- © 2006 by the Seismological Society of America
The purpose of this paper is to highlight the outstanding studies George Emory Goodfellow (1855–1910) and José Guadalupe Aguilera Serrano (1857–1941) made of the devastating 3 May 1887 Mw 7.5 Sonora earthquake (Figure 1). Goodfellow's observational study, based on his fieldwork in 1887 and partly published in Science in 1887 and 1888 (Goodfellow, 1887a, 1887b, 1888), includes the first surface rupture map of an earthquake in North America and photographs of the rupture scarp by Camillus Sidney Fly (1849–1901). Aguilera's 1888 publication (in Spanish), which is based on his expedition to the epicentral region of this earthquake in the summer of 1887, includes the first geologic map of northeastern Sonora, a detailed surface rupture map, and the earliest isoseismal map, source parameters, and seismic velocities of an earthquake in North America. An abridged translated version of Aguilera's 1888 article was published without figures in the Bulletin of the Seismological Society of America (Aguilera, 1920), and his rupture map was reproduced by Richter (1958, p. 595, Figure 31-2). Nevertheless, Aguilera's and Goodfellow's studies are not widely known today, and they are not given credit for their pioneering achievements in reviews of the history of seismology (for example, Davison, 1927; Agnew, 2002) or earthquake geology (historical vignettes in Yeats et al., 1997). Here I review the major accomplishments in Goodfellow's and Aguilera's contributions and place them in a historical context.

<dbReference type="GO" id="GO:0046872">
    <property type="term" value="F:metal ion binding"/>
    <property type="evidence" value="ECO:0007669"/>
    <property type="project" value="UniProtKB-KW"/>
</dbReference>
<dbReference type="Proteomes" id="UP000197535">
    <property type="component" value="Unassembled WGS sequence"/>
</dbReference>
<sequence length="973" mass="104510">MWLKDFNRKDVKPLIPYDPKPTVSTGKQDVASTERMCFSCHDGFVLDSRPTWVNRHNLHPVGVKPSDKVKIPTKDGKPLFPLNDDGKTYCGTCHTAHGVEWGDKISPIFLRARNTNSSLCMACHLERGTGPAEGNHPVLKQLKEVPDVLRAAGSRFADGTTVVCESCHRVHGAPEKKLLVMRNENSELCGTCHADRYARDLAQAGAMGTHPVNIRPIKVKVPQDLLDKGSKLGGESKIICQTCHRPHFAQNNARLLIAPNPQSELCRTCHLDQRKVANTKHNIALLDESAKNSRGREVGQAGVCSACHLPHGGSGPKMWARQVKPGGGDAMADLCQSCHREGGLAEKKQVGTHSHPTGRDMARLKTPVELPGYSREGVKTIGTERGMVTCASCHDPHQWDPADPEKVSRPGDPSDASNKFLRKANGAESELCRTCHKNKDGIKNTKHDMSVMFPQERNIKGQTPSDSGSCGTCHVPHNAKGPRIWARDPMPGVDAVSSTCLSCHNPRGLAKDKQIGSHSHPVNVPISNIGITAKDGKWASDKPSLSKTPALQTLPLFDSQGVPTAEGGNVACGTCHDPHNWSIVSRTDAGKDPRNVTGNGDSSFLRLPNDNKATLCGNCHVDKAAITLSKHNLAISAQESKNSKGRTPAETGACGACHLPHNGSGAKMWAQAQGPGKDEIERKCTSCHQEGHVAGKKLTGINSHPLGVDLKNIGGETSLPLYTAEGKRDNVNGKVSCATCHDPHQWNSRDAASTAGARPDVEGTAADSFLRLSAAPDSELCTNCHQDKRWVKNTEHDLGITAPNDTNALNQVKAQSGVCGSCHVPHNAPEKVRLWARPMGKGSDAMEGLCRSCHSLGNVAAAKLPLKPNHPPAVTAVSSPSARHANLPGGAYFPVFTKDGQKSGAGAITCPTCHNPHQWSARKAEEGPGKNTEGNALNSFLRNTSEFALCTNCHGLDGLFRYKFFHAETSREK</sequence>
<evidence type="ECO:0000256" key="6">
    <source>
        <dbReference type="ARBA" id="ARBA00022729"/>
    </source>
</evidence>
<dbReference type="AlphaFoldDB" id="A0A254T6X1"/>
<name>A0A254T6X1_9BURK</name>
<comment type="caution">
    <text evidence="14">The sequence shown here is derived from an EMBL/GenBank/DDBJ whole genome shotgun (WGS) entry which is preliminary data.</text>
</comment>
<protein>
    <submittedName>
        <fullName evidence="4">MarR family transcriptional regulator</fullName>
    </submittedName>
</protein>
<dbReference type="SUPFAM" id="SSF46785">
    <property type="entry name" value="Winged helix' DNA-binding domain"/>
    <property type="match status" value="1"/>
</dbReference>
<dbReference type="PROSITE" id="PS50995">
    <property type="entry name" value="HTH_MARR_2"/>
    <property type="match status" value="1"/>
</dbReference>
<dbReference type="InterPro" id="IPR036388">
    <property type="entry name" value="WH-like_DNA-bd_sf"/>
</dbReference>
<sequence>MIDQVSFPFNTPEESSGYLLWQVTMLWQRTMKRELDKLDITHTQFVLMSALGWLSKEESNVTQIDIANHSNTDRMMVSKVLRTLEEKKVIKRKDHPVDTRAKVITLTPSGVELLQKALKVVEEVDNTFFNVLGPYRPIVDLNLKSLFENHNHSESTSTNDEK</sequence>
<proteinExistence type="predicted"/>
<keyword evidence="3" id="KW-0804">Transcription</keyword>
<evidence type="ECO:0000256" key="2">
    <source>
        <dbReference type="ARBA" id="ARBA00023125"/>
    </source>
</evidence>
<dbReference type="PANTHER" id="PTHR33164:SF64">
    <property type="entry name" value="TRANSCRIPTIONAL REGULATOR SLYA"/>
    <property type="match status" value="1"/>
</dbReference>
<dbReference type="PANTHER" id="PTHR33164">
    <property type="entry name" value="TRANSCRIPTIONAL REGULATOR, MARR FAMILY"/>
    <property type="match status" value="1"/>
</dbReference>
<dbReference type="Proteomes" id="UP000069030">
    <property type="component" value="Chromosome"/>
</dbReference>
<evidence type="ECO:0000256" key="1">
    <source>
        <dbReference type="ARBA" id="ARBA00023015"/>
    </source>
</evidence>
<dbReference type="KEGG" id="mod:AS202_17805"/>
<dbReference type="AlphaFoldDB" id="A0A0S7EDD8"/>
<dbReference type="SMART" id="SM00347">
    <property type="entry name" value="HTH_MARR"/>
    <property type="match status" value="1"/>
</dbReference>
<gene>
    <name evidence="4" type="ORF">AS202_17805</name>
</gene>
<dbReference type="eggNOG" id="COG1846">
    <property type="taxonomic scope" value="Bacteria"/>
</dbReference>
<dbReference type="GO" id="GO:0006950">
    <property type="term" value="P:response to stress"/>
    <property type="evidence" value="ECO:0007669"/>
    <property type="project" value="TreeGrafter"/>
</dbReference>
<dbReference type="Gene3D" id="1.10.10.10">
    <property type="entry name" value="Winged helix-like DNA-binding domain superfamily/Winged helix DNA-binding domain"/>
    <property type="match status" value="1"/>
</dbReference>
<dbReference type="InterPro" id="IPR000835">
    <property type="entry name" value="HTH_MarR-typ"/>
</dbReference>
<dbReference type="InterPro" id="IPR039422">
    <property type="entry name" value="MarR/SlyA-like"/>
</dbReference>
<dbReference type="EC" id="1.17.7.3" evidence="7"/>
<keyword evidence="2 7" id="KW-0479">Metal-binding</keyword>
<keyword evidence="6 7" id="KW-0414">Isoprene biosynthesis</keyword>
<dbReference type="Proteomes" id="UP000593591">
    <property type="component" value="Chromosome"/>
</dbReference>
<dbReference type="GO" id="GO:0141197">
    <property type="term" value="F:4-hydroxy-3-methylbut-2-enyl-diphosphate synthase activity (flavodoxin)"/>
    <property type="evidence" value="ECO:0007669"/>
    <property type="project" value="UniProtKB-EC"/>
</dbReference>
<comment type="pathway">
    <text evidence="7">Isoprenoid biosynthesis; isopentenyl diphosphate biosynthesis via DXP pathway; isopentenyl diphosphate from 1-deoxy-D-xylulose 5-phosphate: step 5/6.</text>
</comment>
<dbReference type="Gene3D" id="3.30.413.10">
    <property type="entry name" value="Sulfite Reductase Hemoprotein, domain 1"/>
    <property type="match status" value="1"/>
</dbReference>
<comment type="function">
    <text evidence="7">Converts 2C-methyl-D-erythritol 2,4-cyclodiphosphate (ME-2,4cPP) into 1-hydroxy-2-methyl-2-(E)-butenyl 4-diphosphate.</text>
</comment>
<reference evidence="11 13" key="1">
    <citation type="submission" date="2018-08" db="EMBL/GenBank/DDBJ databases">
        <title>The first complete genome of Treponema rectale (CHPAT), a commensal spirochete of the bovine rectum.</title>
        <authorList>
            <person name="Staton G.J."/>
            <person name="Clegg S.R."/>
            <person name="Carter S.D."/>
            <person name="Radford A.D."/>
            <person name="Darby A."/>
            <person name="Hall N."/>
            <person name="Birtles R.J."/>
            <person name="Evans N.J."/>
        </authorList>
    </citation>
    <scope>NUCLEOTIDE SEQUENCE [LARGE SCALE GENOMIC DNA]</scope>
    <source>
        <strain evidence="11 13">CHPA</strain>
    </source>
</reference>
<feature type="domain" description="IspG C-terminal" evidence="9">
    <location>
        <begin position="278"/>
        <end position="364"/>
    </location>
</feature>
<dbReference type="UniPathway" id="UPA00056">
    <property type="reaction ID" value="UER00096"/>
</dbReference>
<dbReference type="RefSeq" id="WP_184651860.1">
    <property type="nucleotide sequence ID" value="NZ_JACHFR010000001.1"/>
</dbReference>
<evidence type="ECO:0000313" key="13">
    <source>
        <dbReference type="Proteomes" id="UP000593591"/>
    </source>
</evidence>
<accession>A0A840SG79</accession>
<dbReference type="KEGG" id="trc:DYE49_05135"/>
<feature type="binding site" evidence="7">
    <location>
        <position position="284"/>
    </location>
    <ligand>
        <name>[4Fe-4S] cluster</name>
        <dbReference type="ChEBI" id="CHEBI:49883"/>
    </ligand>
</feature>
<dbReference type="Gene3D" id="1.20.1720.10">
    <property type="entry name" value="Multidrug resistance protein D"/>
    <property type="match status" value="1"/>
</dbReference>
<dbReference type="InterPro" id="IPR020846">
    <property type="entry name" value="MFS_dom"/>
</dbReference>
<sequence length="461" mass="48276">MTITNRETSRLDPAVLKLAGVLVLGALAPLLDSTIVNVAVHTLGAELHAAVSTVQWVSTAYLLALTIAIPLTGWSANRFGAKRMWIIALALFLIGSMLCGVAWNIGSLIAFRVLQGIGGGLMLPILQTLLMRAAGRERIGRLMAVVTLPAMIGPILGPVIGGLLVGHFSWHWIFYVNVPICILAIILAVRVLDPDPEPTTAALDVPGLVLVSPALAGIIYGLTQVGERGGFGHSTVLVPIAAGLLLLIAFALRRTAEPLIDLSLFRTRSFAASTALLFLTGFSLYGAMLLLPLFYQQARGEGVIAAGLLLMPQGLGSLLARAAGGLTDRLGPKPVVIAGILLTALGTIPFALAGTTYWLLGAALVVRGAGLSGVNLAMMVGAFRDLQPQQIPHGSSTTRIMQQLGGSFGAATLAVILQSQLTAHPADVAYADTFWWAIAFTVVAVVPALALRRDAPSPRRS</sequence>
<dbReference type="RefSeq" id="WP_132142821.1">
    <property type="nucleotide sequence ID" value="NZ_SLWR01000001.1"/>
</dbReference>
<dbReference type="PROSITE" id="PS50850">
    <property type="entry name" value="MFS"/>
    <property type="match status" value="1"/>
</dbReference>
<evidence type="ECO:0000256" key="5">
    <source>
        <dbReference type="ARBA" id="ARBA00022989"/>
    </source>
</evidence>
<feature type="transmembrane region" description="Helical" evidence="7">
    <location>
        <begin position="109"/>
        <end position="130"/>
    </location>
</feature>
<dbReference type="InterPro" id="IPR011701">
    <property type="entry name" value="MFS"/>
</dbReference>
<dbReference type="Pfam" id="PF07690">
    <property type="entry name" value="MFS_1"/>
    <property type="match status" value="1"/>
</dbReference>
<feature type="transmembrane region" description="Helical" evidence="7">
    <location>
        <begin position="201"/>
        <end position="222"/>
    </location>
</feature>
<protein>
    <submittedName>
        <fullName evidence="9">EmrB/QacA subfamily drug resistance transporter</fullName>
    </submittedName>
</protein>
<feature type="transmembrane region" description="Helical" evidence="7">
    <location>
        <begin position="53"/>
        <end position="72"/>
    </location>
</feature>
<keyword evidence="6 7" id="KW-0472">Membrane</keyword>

The 3 May 1887 Sonora event is the largest historical earthquake of the southern Basin and Range tectonic-physiographic province and produced worldwide the longest recorded normal-fault surface rupture in historic time. The end-to-end length of the rupture trace (Figure 2) measures 101.8 km. The magnitude of the event is estimated as Mw = 7.5±0.3 based on this distance and the surface rupture length versus magnitude …